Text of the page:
The tradition of masking in America is not necessarily something we think much about from a cultural point of view. The masks we share in common as Americans are Freddy from Friday the 13th, Jason and Darth Vader. Our common masks are not connected to stories that are based in mythology, spiritual practice or cultural celebrations. This is not to say there aren’t places and peoples in the United States that don’t use masks in a profound celebration and spiritual practice. Our native cultures have a very rich masked tradition and Mardis Gras has since it’s inception been a celebration that is steeped in forms of masked traditions.
Masks are present in all human societies. McCarty suggests they are part of a societies definition of identity. Masks are used to maintain and reinvent these definitions. The masks are symbols of change and agents of transformation. They simultaneously hide and reveal.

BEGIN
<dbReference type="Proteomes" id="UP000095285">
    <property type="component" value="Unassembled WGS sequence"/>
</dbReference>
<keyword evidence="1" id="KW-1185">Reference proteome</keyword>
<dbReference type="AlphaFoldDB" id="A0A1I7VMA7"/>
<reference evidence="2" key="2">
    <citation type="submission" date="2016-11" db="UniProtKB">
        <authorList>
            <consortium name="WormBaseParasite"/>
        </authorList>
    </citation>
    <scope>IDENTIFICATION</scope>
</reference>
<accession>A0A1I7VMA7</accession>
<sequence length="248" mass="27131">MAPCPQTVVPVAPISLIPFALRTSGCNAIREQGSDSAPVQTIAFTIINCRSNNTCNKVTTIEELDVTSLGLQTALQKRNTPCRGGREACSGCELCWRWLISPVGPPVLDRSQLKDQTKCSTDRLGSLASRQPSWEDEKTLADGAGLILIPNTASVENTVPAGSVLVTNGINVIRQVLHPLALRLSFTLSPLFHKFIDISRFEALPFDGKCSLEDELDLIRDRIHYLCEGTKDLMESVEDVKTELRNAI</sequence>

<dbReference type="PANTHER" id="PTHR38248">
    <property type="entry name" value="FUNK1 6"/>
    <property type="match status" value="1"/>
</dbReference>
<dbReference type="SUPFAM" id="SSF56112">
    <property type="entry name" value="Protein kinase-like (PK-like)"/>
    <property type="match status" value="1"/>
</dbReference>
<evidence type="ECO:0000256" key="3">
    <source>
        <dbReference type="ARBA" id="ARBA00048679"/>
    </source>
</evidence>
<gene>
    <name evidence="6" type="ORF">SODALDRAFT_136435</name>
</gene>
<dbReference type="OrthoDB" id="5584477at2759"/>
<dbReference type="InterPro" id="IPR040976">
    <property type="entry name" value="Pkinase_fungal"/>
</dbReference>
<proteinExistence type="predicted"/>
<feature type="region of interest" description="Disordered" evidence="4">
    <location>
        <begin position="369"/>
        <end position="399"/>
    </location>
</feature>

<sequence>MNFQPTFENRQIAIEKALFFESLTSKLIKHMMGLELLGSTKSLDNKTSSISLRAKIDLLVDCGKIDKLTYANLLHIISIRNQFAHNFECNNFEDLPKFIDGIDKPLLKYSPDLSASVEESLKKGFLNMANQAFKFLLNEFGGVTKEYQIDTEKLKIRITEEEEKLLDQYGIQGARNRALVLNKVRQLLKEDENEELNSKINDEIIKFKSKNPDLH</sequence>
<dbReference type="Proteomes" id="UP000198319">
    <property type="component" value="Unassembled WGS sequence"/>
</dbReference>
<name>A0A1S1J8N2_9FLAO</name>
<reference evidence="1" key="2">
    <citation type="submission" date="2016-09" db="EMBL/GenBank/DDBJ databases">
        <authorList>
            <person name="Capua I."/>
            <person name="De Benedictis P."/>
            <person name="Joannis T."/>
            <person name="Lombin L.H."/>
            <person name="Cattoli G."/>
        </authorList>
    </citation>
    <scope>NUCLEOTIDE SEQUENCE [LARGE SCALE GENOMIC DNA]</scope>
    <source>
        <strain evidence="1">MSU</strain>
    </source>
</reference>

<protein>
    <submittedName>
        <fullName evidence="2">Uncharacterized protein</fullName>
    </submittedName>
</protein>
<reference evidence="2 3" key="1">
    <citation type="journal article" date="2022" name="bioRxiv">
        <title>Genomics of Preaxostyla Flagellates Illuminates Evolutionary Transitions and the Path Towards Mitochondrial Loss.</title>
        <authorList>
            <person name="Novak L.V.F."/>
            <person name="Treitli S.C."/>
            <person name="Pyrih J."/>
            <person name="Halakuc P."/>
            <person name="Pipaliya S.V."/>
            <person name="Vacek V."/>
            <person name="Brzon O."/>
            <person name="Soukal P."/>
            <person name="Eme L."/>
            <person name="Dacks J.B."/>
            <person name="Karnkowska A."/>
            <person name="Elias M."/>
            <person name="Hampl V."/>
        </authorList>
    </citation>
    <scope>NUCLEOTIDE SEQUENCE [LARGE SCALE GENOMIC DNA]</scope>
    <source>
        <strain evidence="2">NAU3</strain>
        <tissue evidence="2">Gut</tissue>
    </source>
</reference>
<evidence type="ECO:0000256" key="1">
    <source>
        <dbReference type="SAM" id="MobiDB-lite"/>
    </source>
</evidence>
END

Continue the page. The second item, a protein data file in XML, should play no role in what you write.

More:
In a nation with so many cultures represented, with so many stories and perspectives, with so many spiritual practices and systems of belief the questions that come to mind are: What would a tradition of masked performance look like? What would the masks be? What stories would the masks represent?
The use of masks in the American theatre is most often a riff off of or simply a rip off of another cultural practice or a hybrid of these practices. In this category of posts I hope to explore various cultural masked traditions. I will include a discussion of the work the acting students at Ball State University are doing in the devising of theatre through the appropriation of culturally specific world masked traditions in hopes of developing a form of masked performance that is unique in it’s form to North America and the oddly indefinable culture we have as Americans.
Perhaps the mask can be part of the ever-changing cultural landscape in America and be an agent of change as we navigate a world increasing ruled by technology.